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Graphing With Imaging Lingo

June 20, 2003
by Robert J. Cameron

Using imaging Lingo to create a graph on-the-fly seems like an obvious thing to do. It's probably one of the first things that occur to most developers when they hear of the technology. This article describes a process I went through to graph some information over time with imaging Lingo, and hopefully will help your thought processes in your graphing endeavors.

The graphing system I built is capable of graphing multiple types of information at a time (several lines on the line graph). To enable easy changing of the z-order of the graph lines at runtime, I put each graph line in a separate bitmap cast member. Ignoring Macromedia's admonitions, I duplicate a blank cast member on-the-fly for each of my graph lines, plus my background grid. Extensive testing showed no problems. If this concerns you, simply create as many blank castmembers as you'll need.

Click here to see an example of this technique in action.

First, we need to get the start date and end date of the data we want to show. Next, decide how you want to show the range of values. For my system, I decided to have zero at the bottom of the chart and the highest value that appears in the set at the top. This may not apply well to your data, but it is easy enough to set up whatever range you would like.

Once we have the start date, end date, and a decision of how to display the range of values (the y position of the values), we need to determine how many pixels in the x direction will correspond to a single date, and how many pixels in the y direction will correspond to a unit of measurement of our value. This depends on how large we wish to display our chart. I've stored the width and height of my chart in pChartWidth and pChartHeight, respectively.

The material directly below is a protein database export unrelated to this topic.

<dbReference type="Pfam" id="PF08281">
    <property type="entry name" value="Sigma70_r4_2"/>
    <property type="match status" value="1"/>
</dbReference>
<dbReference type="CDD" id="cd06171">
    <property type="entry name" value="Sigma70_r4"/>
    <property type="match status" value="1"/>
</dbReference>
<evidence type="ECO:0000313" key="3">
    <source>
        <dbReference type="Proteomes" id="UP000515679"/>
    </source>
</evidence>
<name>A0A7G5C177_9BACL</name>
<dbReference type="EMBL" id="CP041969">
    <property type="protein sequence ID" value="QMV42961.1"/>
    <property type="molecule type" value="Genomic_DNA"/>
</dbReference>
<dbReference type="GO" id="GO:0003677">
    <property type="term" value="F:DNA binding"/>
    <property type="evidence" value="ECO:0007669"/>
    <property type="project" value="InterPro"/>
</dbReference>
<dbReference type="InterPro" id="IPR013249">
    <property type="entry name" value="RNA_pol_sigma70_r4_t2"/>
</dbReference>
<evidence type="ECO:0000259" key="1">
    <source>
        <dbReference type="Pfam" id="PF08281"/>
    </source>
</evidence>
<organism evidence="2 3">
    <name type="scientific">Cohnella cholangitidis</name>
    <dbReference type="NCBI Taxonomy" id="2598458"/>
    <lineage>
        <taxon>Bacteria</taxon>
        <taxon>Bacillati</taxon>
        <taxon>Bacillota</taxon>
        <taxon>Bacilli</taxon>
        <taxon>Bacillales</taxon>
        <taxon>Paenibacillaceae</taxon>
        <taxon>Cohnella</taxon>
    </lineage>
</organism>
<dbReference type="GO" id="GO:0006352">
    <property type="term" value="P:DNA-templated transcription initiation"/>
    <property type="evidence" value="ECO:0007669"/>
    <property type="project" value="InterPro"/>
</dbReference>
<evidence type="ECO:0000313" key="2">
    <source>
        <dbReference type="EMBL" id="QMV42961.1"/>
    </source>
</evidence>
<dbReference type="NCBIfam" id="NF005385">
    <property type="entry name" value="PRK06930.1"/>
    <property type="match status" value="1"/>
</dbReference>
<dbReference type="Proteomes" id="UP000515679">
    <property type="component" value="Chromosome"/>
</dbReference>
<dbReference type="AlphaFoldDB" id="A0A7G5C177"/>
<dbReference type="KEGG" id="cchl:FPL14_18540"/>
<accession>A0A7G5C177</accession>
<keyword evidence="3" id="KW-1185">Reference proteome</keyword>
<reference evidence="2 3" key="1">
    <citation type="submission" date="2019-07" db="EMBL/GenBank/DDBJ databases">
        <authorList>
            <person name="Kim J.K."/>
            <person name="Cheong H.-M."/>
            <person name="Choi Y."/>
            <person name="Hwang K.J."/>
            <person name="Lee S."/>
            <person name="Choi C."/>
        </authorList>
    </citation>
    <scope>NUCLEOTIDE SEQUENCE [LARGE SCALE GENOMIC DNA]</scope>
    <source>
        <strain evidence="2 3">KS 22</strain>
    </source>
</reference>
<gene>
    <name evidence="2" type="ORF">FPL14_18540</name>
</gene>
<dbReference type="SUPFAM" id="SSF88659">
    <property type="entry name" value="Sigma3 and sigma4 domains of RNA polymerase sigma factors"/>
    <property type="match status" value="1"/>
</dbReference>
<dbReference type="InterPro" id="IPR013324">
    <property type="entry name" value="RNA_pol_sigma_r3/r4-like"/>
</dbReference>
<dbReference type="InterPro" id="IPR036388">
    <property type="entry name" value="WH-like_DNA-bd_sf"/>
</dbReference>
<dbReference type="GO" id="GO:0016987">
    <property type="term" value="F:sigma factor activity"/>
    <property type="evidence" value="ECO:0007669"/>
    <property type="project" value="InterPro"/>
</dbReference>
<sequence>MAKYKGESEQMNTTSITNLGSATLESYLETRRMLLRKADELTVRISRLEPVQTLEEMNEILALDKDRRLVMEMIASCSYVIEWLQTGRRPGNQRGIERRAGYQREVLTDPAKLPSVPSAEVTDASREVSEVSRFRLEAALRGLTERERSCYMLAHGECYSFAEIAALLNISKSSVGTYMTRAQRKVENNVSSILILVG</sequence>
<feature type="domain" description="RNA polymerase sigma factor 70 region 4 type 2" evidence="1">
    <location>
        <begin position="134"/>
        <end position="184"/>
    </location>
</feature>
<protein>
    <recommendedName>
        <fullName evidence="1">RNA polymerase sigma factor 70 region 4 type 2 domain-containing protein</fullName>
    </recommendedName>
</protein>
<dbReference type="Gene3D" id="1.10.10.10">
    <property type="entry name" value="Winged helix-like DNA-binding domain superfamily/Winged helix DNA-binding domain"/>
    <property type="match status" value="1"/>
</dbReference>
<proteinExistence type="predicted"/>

Let's start with the dates. Director's date object makes it very easy to determine how many days separate two dates. (Remember, some months have different lengths, leap years, etc. You could roll your own, but I found the date object suited my purposes.)

startDateObj = date (startDate)
endDateObj = date (endDate)
dateRange = endDateObj - startDateObj
pxPerDate = pChartWidth / float (dateRange)

So pxPerDate will be the distance in the x direction in pixels between data points, assuming we have a data point for every day. Next, we need to know what the highest-value data point is for our set of dates. This can be obtained with a sort or a simple for loop, putting the highest value into a valueRange variable. Since the low end of my value range will always be zero, simple division will give me the pixel distance in the y direction between any two consecutive integer values on the chart:

pxPerValue = pChartHeight / float (valueRange)

Of course, if valueRange is greater than pChartHeight, this is going to result in less than a one pixel difference between consecutive integer values.

Before I start charting values, I want some graph lines in the background of my chart to make it easier for the user to compare values. You may wish for your chart lines to be a static image, but I scale mine to the dates and values I'm showing. Arbitrarily, I chose to have a tickmark on the chart every 5 values if the range is less than 100, and show tickmarks every 10 values if it is greater than that.

member("emptyChart").duplicate(member 1 of castlib "charts")
workingImage = member 1 of castlib "charts" = "graphlines"

--first, round to the next lowest 10
graphValueMax = valueRange /10 * 10

--if less than 100, mark every 5, else mark every 10
if graphValueMax < 100 then
  valuesPerTick = 5
  valuesPerTick = 10
end if

numLines = graphValueMax / valuesPerTick
tempImage = workingImage.image.duplicate()
repeat with i = 1 to numLines
  adjustedValue = pChartHeight - (i * valuesPerTick * pxPerValue)
  fromPoint = point(0,adjustedValue)
  toPoint = point(pChartWidth,adjustedValue)
  myResult = tempImage.draw(fromPoint,toPoint,[#shapeType:#line, #lineSize:1, #color: rgb(200,200,200)])
end repeat

That gives me y axis tickmarks. Next, I want the tickmarks for the dates. I decided to tick every day if less that 30 days are showing, every 5 days if the range is between 30 and 100, and every 10 days if it is greater than that. Again, the date object shows its usefulness.